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Much of ancient Greek sculpture is known only through Roman copies, with these types now filtered for us through subsequent millennia of reception, particularly since the Renaissance, so it is fitting that we now view these classical forms through over a century of star bodies and other appropriations. The uncovering of these layers of reception is a work of cultural archaeology, looking through, past and beneath these forms to their precursors, and seeking to understand how these strata have been formed by their past use, but also shaped for the present. Stars are always designed for the present, but they are inevitably products of the past and bear its patination. This quality of `pastness’, to appropriate Jameson’s phrase, is rendered in numerous ways, and can be a matter of setting a star in a landscape where past cadences resonate with the raising of an arm, the turn of the head and an inclination to the contrapposto, like the historical poses, recalling sculptural Venuses and Apollos, that shape the celebrated bodies in the paintings of Sir Joshua Reynolds in the eighteenth century. Archaeology of stardom is a valuable and playful way of considering the multiple strata of star imagery and discourse and the way they engage present audiences with multiple overlapping references to the past.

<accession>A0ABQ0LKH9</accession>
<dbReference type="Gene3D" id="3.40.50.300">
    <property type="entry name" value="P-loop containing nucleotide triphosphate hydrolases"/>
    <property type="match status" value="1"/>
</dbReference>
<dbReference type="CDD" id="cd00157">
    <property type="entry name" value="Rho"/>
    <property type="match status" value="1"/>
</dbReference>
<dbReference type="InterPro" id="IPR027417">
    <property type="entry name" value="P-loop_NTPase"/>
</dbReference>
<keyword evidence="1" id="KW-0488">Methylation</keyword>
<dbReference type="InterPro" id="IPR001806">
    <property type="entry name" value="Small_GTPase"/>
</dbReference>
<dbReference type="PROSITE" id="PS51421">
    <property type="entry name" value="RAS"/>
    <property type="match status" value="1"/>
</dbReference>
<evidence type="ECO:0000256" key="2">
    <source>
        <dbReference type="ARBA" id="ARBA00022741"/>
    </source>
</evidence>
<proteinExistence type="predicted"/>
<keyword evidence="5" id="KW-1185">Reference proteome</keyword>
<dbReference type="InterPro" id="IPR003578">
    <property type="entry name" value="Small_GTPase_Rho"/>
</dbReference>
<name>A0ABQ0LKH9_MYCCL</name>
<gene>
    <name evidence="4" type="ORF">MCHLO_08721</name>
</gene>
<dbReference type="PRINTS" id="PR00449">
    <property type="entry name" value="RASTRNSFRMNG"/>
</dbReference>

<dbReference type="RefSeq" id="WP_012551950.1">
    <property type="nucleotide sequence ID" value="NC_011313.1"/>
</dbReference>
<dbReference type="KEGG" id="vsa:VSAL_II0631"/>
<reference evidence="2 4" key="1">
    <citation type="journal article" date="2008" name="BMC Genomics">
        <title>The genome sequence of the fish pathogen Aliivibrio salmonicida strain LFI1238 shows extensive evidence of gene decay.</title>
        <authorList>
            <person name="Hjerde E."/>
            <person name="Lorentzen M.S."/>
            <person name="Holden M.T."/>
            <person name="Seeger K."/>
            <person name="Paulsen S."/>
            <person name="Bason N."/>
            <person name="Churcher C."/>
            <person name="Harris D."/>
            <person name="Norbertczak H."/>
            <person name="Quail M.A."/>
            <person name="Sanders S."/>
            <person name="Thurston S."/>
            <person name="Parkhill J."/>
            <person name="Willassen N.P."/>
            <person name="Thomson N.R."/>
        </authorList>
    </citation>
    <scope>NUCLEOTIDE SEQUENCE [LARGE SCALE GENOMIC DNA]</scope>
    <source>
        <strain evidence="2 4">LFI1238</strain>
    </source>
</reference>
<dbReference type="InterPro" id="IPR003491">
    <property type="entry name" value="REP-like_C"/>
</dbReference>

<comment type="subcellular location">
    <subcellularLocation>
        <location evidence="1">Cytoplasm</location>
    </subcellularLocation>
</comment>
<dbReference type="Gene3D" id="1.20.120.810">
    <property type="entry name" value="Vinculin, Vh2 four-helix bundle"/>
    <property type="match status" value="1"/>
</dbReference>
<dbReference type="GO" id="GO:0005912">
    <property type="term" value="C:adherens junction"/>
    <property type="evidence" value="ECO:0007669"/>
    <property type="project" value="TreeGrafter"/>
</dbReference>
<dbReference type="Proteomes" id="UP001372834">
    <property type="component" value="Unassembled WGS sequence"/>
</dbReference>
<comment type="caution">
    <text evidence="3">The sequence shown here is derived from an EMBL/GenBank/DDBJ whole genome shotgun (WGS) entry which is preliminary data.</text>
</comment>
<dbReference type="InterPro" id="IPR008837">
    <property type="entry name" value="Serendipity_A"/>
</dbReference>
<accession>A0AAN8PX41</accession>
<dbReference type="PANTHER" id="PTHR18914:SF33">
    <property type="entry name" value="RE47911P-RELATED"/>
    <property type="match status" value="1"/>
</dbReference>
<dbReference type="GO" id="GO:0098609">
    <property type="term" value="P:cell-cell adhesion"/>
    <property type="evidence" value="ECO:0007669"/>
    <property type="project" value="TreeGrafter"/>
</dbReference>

Star images, most evidently those of earlier decades with an overtly `divinising’ function, find the star embodying the past, its icons, and a history of cultural and political appropriations, and yet contribute their distinct iteration to the iconographic process. Moreover, the process does not end with the death of the star, for example of Marilyn Monroe, for her image carries on performing through every appropriation, in stills, video or computer-generated imagery. Such appropriations are not passive, but deeply anchored into the work she, and her precursors, enacted in its creative process. If one views a star as a work of art as well as industry, and they have sometimes literally been presented as such, sculpture offers perhaps the best comparator from the other arts.
Not only do sculptural associations recall a great `high-cultural’ history of venerated art, particularly classical sculpture, but they also offer up a wealth of mythic types to be appropriated, including that of Pygmalion and Galatea, a ubiquitous metaphor since the nineteenth century for a desirable artwork `coming to life’. In contemporary art, too, sculptors have been fascinated by the links between sculpture and photography. British sculptor Marc Quinn – best known for Alison Lapper Pregnant (2005), which challenged preconceptions of both disability and ‘classical beauty’, as well as Self (1991), purportedly cast from his own frozen blood the sculpture representing one frozen moment.
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